Florida’s citrus growers have been battling something or other pretty much non-stop since the deep freezes of the late 1980’s. Today, one of the biggest challenges to Florida citrus is HLB, commonly referred to as citrus greening disease. Citrus greening disease is a highly destructive disease caused by the bacterium Candidatus Liberibacter asiaticus. The bacterium is spread from tree to tree by a flying insect called the Asian citrus psyllid. HLB suppresses root development, causing twig dieback, yield decline, and excessive fruit drop. Surviving fruit is small, green, and has a salty bitter taste. So rapidly did HLB spread throughout the state that homeowners were discouraged from growing citrus at home for fear that citrus psyllids could use them as waypoints to move more easily between farms.
However, with our view of HLB shifting from eradication to management in recent years, that view is changing, and two new citrus varieties are of particular interest, and while developed with the commercial grove in mind, both of them (and one especially) should make homeowners who want to grow citrus again smile. These varieties show tolerance to greening. It’s important to understand the difference between tolerance and resistance. Resistance means that a plant will actually resist getting a particular disease. Tolerance means that a plant will still get a particular disease but that it can remain productive.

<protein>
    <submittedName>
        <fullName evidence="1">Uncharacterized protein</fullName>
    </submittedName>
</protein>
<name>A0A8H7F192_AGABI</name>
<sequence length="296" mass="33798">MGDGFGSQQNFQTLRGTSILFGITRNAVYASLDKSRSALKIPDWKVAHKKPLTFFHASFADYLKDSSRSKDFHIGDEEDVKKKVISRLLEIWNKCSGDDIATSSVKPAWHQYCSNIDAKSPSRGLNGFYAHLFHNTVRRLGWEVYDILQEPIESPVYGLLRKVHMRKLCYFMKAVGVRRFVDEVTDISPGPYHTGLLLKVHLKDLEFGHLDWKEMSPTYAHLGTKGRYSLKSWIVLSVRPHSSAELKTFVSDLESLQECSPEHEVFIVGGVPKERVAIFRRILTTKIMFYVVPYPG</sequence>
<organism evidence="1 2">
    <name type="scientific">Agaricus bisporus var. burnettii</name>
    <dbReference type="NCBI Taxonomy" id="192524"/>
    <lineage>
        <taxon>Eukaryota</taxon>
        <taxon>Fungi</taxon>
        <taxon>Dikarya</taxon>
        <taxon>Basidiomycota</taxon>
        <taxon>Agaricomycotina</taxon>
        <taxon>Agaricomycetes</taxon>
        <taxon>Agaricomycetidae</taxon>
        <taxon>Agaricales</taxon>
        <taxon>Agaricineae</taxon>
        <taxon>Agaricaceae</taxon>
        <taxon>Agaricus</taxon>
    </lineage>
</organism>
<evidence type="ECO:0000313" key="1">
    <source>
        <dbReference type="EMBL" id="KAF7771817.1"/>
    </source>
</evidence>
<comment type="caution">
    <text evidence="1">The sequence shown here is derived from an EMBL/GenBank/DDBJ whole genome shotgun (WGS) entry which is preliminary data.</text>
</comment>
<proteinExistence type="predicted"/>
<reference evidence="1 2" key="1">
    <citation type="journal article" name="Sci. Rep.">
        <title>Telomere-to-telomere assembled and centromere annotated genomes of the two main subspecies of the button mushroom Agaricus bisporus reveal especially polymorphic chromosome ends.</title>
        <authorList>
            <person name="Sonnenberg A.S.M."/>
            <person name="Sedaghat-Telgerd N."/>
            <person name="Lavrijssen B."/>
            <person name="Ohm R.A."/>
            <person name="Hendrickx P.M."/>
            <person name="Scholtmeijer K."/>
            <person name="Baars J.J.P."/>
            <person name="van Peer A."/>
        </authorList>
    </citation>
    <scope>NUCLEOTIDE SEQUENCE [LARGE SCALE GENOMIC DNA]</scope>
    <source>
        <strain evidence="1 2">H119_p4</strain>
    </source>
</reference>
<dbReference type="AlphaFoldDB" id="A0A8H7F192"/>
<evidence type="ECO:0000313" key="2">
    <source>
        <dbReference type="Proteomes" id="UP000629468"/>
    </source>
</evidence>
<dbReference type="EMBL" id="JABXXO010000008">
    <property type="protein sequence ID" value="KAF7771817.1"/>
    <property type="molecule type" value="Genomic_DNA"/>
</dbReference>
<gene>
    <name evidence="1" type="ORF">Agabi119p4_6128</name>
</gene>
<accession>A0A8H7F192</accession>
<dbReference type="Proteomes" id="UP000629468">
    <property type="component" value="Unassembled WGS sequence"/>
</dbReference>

Sugar Belle is a great variety that has proven itself in several commercial groves. While it does undergo a slight decline upon becoming infected with greening, it bounces back well. Sugar Belle reaches 12-15 ft at maturity. Harvest tends to come from mid-November through late December.
Plant breeding is the kind of science where you can never really predict the outcome. In University of Florida citrus breeding trials, one set of genetics in particular stood out for its great HLB tolerance. However, the yield wasn’t up to par for commercial growers. Instead of going to the grove, UF 13-51 is being heavily marketed as a dooryard variety, one designed for homeowners. While growers need a lot of fruit on a tree to make a profit, homeowners aren’t going to lose any money if a tree produces a little less than an amount of food they could never eat anyway. UF 13-51 reaches 12-14 ft at maturity and is harvested between late November and Early December.